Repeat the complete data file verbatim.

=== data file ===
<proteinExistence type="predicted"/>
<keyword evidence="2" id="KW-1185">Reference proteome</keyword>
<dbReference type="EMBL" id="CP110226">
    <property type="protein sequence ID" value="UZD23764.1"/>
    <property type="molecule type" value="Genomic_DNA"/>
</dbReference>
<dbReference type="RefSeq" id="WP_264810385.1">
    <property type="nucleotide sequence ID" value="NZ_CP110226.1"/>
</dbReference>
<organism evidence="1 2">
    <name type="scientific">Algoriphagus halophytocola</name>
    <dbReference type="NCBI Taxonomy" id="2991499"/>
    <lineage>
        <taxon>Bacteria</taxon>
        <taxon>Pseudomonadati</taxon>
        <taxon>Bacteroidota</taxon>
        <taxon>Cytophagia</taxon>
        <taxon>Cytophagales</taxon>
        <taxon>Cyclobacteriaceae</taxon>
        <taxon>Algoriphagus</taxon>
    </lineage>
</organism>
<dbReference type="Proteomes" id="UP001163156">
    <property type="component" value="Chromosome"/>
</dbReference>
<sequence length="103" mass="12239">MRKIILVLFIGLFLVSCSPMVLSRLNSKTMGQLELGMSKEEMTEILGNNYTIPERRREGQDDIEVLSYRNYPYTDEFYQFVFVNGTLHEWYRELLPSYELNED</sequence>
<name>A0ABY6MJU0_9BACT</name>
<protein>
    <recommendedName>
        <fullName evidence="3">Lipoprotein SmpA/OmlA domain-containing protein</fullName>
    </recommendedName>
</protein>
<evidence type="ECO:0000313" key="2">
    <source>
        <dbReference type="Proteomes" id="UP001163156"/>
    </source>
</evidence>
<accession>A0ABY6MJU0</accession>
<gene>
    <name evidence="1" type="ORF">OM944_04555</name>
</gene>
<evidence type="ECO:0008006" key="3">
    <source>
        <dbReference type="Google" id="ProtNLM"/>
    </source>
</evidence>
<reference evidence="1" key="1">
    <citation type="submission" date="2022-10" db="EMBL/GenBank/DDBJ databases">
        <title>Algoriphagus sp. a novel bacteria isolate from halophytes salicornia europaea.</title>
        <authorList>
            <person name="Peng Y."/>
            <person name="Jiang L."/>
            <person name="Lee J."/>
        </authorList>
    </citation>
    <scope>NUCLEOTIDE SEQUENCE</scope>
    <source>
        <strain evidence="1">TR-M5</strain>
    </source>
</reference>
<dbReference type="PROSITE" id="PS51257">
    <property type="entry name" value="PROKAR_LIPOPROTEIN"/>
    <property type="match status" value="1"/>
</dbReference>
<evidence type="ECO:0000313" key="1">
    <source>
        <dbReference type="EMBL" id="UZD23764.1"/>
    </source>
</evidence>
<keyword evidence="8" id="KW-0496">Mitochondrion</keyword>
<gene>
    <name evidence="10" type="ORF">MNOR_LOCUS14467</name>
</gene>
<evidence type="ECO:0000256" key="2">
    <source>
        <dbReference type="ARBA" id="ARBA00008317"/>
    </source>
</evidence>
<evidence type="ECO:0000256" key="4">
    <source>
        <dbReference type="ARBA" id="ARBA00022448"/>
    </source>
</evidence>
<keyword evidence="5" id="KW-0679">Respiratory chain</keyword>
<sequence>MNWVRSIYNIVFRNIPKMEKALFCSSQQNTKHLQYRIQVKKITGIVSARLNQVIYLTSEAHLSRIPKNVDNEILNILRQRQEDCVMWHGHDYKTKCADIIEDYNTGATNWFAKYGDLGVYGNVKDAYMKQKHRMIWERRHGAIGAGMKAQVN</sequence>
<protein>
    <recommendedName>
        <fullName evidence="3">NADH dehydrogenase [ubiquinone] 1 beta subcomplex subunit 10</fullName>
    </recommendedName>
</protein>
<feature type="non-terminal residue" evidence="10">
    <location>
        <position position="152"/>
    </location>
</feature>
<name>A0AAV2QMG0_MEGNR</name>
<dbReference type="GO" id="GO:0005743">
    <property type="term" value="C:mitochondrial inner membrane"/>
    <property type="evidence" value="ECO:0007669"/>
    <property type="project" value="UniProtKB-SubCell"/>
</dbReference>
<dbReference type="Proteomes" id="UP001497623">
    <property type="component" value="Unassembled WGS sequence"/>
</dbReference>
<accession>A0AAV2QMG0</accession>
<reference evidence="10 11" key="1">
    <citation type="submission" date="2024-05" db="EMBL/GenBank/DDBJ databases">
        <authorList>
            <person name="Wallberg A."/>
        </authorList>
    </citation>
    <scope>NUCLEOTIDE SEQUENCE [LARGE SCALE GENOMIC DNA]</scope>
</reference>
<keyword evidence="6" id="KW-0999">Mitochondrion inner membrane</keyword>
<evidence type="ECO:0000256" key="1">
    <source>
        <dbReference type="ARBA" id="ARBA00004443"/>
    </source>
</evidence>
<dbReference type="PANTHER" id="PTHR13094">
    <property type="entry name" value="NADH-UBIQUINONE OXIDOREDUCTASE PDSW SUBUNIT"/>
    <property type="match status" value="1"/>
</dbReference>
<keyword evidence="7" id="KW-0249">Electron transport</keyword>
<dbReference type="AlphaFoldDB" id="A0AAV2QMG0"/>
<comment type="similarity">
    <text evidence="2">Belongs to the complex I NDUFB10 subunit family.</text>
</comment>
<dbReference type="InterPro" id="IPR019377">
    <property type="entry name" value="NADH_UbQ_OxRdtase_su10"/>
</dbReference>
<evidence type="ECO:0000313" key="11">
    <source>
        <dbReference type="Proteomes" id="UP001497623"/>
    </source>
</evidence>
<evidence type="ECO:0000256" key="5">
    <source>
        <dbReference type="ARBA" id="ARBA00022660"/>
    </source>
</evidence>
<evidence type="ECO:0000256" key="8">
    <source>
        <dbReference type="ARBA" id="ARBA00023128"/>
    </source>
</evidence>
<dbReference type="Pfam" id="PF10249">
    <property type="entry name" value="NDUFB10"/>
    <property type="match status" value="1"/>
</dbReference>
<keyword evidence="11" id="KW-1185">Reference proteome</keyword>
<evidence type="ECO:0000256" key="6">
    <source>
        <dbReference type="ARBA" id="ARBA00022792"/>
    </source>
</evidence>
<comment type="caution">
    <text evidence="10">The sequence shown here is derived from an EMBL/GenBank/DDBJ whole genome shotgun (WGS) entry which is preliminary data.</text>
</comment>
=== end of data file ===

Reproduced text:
<proteinExistence type="predicted"/>
<keyword evidence="2" id="KW-1185">Reference proteome</keyword>
<dbReference type="EMBL" id="CP110226">
    <property type="protein sequence ID" value="UZD23764.1"/>
    <property type="molecule type" value="Genomic_DNA"/>
</dbReference>
<dbReference type="RefSeq" id="WP_264810385.1">
    <property type="nucleotide sequence ID" value="NZ_CP110226.1"/>
</dbReference>
<organism evidence="1 2">
    <name type="scientific">Algoriphagus halophytocola</name>
    <dbReference type="NCBI Taxonomy" id="2991499"/>
    <lineage>
        <taxon>Bacteria</taxon>
        <taxon>Pseudomonadati</taxon>
        <taxon>Bacteroidota</taxon>
        <taxon>Cytophagia</taxon>
        <taxon>Cytophagales</taxon>
        <taxon>Cyclobacteriaceae</taxon>
        <taxon>Algoriphagus</taxon>
    </lineage>
</organism>
<dbReference type="Proteomes" id="UP001163156">
    <property type="component" value="Chromosome"/>
</dbReference>
<sequence length="103" mass="12239">MRKIILVLFIGLFLVSCSPMVLSRLNSKTMGQLELGMSKEEMTEILGNNYTIPERRREGQDDIEVLSYRNYPYTDEFYQFVFVNGTLHEWYRELLPSYELNED</sequence>
<name>A0ABY6MJU0_9BACT</name>
<protein>
    <recommendedName>
        <fullName evidence="3">Lipoprotein SmpA/OmlA domain-containing protein</fullName>
    </recommendedName>
</protein>
<evidence type="ECO:0000313" key="2">
    <source>
        <dbReference type="Proteomes" id="UP001163156"/>
    </source>
</evidence>
<accession>A0ABY6MJU0</accession>
<gene>
    <name evidence="1" type="ORF">OM944_04555</name>
</gene>
<evidence type="ECO:0008006" key="3">
    <source>
        <dbReference type="Google" id="ProtNLM"/>
    </source>
</evidence>
<reference evidence="1" key="1">
    <citation type="submission" date="2022-10" db="EMBL/GenBank/DDBJ databases">
        <title>Algoriphagus sp. a novel bacteria isolate from halophytes salicornia europaea.</title>
        <authorList>
            <person name="Peng Y."/>
            <person name="Jiang L."/>
            <person name="Lee J."/>
        </authorList>
    </citation>
    <scope>NUCLEOTIDE SEQUENCE</scope>
    <source>
        <strain evidence="1">TR-M5</strain>
    </source>
</reference>
<dbReference type="PROSITE" id="PS51257">
    <property type="entry name" value="PROKAR_LIPOPROTEIN"/>
    <property type="match status" value="1"/>
</dbReference>
<evidence type="ECO:0000313" key="1">
    <source>
        <dbReference type="EMBL" id="UZD23764.1"/>
    </source>
</evidence>
<keyword evidence="8" id="KW-0496">Mitochondrion</keyword>
<gene>
    <name evidence="10" type="ORF">MNOR_LOCUS14467</name>
</gene>
<evidence type="ECO:0000256" key="2">
    <source>
        <dbReference type="ARBA" id="ARBA00008317"/>
    </source>
</evidence>
<evidence type="ECO:0000256" key="4">
    <source>
        <dbReference type="ARBA" id="ARBA00022448"/>
    </source>
</evidence>
<keyword evidence="5" id="KW-0679">Respiratory chain</keyword>
<sequence>MNWVRSIYNIVFRNIPKMEKALFCSSQQNTKHLQYRIQVKKITGIVSARLNQVIYLTSEAHLSRIPKNVDNEILNILRQRQEDCVMWHGHDYKTKCADIIEDYNTGATNWFAKYGDLGVYGNVKDAYMKQKHRMIWERRHGAIGAGMKAQVN</sequence>
<protein>
    <recommendedName>
        <fullName evidence="3">NADH dehydrogenase [ubiquinone] 1 beta subcomplex subunit 10</fullName>
    </recommendedName>
</protein>
<feature type="non-terminal residue" evidence="10">
    <location>
        <position position="152"/>
    </location>
</feature>
<name>A0AAV2QMG0_MEGNR</name>
<dbReference type="GO" id="GO:0005743">
    <property type="term" value="C:mitochondrial inner membrane"/>
    <property type="evidence" value="ECO:0007669"/>
    <property type="project" value="UniProtKB-SubCell"/>
</dbReference>
<dbReference type="Proteomes" id="UP001497623">
    <property type="component" value="Unassembled WGS sequence"/>
</dbReference>
<accession>A0AAV2QMG0</accession>
<reference evidence="10 11" key="1">
    <citation type="submission" date="2024-05" db="EMBL/GenBank/DDBJ databases">
        <authorList>
            <person name="Wallberg A."/>
        </authorList>
    </citation>
    <scope>NUCLEOTIDE SEQUENCE [LARGE SCALE GENOMIC DNA]</scope>
</reference>
<keyword evidence="6" id="KW-0999">Mitochondrion inner membrane</keyword>
<evidence type="ECO:0000256" key="1">
    <source>
        <dbReference type="ARBA" id="ARBA00004443"/>
    </source>
</evidence>
<dbReference type="PANTHER" id="PTHR13094">
    <property type="entry name" value="NADH-UBIQUINONE OXIDOREDUCTASE PDSW SUBUNIT"/>
    <property type="match status" value="1"/>
</dbReference>
<keyword evidence="7" id="KW-0249">Electron transport</keyword>
<dbReference type="AlphaFoldDB" id="A0AAV2QMG0"/>
<comment type="similarity">
    <text evidence="2">Belongs to the complex I NDUFB10 subunit family.</text>
</comment>
<dbReference type="InterPro" id="IPR019377">
    <property type="entry name" value="NADH_UbQ_OxRdtase_su10"/>
</dbReference>
<evidence type="ECO:0000313" key="11">
    <source>
        <dbReference type="Proteomes" id="UP001497623"/>
    </source>
</evidence>
<evidence type="ECO:0000256" key="5">
    <source>
        <dbReference type="ARBA" id="ARBA00022660"/>
    </source>
</evidence>
<evidence type="ECO:0000256" key="8">
    <source>
        <dbReference type="ARBA" id="ARBA00023128"/>
    </source>
</evidence>
<dbReference type="Pfam" id="PF10249">
    <property type="entry name" value="NDUFB10"/>
    <property type="match status" value="1"/>
</dbReference>
<keyword evidence="11" id="KW-1185">Reference proteome</keyword>
<evidence type="ECO:0000256" key="6">
    <source>
        <dbReference type="ARBA" id="ARBA00022792"/>
    </source>
</evidence>
<comment type="caution">
    <text evidence="10">The sequence shown here is derived from an EMBL/GenBank/DDBJ whole genome shotgun (WGS) entry which is preliminary data.</text>
</comment>